From Broadway Market to Victoria Park.
Not only does London have a river Thames, it also has a marvelous thing called Regent’s Canal. Even though you think you already know London, you’re still missing out until you’ve walked along this canal. This is where the hidden local life happens.
Here, people sunbathe laying directly on the concrete (it’s a practice totally unheard of in other countries like where I came from, for example. We were told that laying on the concrete is bad for the kidneys and for future mothers in general); people jog and cycle (quite annoying to let them pass all the time, so I prefer to walk by the canal on weekdays rather than weekends. Somehow they are not keeping to the Code of Conduit, which says that pedestrians have priority over cyclists on the towpath); people fish (hmm…the canal water is quite dirty for my taste, but who am I to judge); people walk their dogs and kids; people eat their lunch here, and so on and so on. They’ll also steal your bicycles and cell phones after dark sometimes.
The canal’s banks are also perfect to showcase the city’s architectural variety. You can see converted warehouses, artist studios based in abandoned factories, neglected back gardens, newly-built blocks of flats, council houses, gazgolders and bridges. You can see people living on the boats too, with the boat gardens and BBQs. And lots of graffiti.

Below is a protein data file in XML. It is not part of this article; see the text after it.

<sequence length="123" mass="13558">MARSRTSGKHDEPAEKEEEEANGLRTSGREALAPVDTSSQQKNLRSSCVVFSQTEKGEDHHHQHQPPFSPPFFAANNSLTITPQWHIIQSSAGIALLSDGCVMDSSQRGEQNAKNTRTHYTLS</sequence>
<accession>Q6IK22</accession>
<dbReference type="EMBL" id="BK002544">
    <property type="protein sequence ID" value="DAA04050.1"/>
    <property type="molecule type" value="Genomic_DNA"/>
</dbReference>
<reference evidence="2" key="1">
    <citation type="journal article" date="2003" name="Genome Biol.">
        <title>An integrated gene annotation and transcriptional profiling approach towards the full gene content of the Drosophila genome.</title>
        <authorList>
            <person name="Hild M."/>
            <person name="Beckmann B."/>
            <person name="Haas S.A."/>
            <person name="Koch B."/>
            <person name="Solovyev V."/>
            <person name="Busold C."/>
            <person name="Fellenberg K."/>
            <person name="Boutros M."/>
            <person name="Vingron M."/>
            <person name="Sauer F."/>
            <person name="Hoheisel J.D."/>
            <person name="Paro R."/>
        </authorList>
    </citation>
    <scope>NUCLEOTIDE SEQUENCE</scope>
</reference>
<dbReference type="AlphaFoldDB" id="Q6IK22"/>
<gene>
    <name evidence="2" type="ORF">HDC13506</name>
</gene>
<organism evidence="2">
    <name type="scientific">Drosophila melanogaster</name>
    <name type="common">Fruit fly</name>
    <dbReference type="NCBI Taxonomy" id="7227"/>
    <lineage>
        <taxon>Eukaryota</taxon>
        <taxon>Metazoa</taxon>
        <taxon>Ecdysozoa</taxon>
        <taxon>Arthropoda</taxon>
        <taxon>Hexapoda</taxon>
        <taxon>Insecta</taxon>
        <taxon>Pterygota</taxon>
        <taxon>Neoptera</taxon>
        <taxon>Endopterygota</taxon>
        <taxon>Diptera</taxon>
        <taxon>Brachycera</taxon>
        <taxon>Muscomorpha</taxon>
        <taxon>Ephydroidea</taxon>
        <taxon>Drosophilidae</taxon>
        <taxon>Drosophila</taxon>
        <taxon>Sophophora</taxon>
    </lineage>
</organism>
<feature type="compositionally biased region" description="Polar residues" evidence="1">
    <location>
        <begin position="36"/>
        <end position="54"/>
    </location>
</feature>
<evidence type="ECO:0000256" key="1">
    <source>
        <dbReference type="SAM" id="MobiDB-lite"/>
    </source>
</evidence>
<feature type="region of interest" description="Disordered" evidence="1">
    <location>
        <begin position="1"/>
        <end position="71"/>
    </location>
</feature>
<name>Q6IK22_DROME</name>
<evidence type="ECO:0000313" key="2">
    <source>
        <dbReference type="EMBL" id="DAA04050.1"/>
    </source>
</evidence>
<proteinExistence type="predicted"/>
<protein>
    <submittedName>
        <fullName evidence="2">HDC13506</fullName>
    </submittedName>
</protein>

The canal is quite long. It links Paddington Basin and Limehouse Basin. First proposed by Thomas Homer in 1802, it was built during the early 19th century. Noted architect and town planner John Nash was a director of the company. Back in the day, it was used for shipping coal and building materials, mostly locally, although initially it was meant to be used for transshipping imports to the midlands. The canal fell into a long decline in 1929 due to the expansion of the rail roads.
A new purpose was found for the canal route in 1979, when the Central Electricity Generating Board installed underground cables which now form part of the National Grid, supplying electrical power to London. Pumped canal water is circulated as a coolant for the high-voltage cables.
I walked by it back and forth in all directions, but for a quick encounter, I would recommend to go to Broadway Market (one of the best London street markets) on Saturday, buy some provision such as organic apple juice, quiche or pancakes, and walk along the canal towards Victoria Park (about half an hour). Or, if you still feel energetic, continue right ’til the end, to the river Thames (an hour more).